Sent in the early days of the pandemic, this tweet mixes incorrect information (the assertion that masks aren’t effective to reduce COVID-19 transmission among the general public) with correct information (the assertion that a shortage of masks for healthcare providers creates risks for them and others). With the benefit of hindsight, it’s easy to make the argument that this tweet should have been quickly subjected to some sort of content moderation, such as a label indicating that it contained inaccurate information regarding the utility of masks. But February 2020 was a time of high uncertainty regarding COVID-19, and social media companies under pressure to identify misinformation quickly don’t have the luxury of waiting until that uncertainty resolves.

To take another example, consider a hypothetical tweet sent by a political candidate on the evening of an election day alleging voting fraud in a particular jurisdiction. With the passage of time, the accuracy of that allegation can be investigated. But in the immediate time frame—that is, the very time frame when the tweet can do the most damage if it is false—there isn’t yet enough information to know that it is false.

The paradox of disinformation is that it can be harmful over the short-term time frames during which it is not yet possible to confidently label it as disinformation. This isn’t a paradox that social media companies can solve through clever AI, or that governments can resolve through regulation.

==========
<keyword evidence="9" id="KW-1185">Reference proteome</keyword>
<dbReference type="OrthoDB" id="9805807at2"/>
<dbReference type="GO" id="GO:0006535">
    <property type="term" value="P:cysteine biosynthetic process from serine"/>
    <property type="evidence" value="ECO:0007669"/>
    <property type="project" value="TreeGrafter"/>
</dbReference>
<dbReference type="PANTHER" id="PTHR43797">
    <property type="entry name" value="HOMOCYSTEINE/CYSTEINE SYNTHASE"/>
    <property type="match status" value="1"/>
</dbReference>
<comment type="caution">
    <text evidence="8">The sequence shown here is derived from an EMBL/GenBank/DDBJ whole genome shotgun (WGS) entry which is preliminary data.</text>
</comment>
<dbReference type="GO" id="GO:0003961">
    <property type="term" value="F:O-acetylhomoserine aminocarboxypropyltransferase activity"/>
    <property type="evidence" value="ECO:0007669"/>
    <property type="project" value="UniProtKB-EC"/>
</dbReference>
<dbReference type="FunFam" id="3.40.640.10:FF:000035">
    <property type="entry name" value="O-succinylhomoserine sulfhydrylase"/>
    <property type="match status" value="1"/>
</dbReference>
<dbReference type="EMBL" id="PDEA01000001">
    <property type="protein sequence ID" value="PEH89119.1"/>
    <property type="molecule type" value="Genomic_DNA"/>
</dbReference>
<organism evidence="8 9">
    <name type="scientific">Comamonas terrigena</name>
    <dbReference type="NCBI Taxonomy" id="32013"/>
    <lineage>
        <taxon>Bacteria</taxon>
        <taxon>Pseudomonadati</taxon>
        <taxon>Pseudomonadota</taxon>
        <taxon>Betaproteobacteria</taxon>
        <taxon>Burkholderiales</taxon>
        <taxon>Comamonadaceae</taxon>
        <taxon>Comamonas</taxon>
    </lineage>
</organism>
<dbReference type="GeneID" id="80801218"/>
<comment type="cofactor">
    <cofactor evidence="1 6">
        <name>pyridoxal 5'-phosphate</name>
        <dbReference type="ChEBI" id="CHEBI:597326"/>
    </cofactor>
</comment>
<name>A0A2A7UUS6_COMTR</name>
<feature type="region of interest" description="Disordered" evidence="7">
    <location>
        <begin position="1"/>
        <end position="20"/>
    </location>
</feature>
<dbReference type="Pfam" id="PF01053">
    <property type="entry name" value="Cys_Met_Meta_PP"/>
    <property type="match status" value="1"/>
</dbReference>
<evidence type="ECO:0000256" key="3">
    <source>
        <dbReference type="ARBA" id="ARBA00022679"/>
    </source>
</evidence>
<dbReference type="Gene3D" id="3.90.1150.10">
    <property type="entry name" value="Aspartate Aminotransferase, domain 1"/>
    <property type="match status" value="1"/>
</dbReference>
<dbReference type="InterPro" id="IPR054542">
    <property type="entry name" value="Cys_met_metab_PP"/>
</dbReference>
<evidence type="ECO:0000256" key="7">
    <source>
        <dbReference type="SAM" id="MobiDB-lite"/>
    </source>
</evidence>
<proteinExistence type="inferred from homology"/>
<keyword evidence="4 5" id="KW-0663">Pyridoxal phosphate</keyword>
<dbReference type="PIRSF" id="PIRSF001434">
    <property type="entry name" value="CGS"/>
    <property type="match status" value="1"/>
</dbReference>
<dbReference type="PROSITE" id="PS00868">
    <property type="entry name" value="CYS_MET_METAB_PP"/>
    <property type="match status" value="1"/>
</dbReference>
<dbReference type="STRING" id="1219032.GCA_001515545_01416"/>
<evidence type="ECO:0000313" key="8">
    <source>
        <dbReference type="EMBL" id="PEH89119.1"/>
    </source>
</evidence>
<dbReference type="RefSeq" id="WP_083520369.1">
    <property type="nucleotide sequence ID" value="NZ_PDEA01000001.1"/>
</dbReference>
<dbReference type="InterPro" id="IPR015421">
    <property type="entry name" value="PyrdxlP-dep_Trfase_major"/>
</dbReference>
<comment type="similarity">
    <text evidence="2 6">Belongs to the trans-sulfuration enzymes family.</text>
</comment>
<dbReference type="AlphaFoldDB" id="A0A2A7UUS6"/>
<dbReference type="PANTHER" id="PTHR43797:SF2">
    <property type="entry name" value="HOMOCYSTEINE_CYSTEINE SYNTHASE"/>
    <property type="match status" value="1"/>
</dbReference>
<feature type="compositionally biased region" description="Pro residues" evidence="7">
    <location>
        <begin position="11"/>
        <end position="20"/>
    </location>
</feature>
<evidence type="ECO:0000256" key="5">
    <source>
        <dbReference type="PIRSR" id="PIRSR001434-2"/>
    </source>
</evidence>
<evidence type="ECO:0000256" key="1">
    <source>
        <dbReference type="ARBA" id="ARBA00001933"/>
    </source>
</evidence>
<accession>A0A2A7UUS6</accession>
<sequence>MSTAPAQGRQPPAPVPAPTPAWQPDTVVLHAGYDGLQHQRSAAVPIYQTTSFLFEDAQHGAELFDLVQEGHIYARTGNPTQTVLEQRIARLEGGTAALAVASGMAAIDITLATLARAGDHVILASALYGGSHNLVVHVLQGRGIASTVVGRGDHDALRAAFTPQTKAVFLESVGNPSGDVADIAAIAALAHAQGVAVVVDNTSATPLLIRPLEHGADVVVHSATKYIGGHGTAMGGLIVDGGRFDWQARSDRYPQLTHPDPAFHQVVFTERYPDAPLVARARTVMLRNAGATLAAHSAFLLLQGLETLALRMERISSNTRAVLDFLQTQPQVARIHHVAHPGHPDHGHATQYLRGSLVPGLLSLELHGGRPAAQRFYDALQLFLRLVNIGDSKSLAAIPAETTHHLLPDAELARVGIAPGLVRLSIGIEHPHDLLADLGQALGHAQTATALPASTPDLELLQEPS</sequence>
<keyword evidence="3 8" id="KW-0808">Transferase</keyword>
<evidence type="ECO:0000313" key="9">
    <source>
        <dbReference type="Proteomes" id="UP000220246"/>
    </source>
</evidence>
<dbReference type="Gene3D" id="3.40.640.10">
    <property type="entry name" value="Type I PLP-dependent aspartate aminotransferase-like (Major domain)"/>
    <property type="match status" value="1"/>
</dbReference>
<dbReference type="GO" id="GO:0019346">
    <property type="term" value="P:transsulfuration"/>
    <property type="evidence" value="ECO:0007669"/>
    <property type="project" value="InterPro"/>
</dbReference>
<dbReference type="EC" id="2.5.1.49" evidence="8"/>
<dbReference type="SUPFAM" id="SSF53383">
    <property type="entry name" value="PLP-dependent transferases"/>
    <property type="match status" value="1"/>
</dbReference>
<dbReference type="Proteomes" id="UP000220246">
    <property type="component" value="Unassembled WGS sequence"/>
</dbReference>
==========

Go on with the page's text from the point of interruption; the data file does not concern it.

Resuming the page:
The 2022 Disinformation Code is a self-regulatory framework that applies only to those companies that volunteer to be signatories. Relatedly and more generally, companies that provide “intermediary services”—including social media companies and search engines—to people in the EU are obligated to comply with the EU’s Digital Services Act (DSA), a regulatory framework that, among other things, has extensive requirements regarding identification and handling of “illegal content.”

The DSA entered into force in November 2022 and becomes fully applicable in early 2024 for all but the largest companies. “Very Large Online Platforms” (VLOP) and “Very Large Online Search Engines” (VLOSE) face an accelerated schedule, with DSA compliance required four months after the EU makes a VLOP or VLOSE designation. That designation will likely occur in the first half of 2023, and will apply to online platforms with “a number of average monthly active recipients of the service in the Union equal to or higher than 45 million” (e.g., companies such as Alphabet, Apple, and Meta). There is also an interesting question regarding whether the European Commission will designate Twitter as a VLOP. Recent communications from the Commission have hinted that this designation may be forthcoming, though the Commission hasn’t yet formally made that decision.

The upshot is that 2023 promises to be a very active year in terms of engagement between social media companies and the EU. In 2023, the EU’s strong stance against disinformation will need to be reconciled with the inherent uncertainty that can arise when rapidly vetting social media postings for accuracy. However well that vetting is performed, there will always be some false negatives and false positives.

This in turn means there will be a degree of subjectivity in evaluating whether a social media company has complied with its obligations and/or commitments to address disinformation. In short, the real test for disinformation regulatory frameworks will lie in their application, not in their promulgation.

Google, Meta, and Microsoft are general unrestricted donors to the Brookings Institution. The findings, interpretations, and conclusions posted in this piece are solely those of the authors and are not influenced by any donation.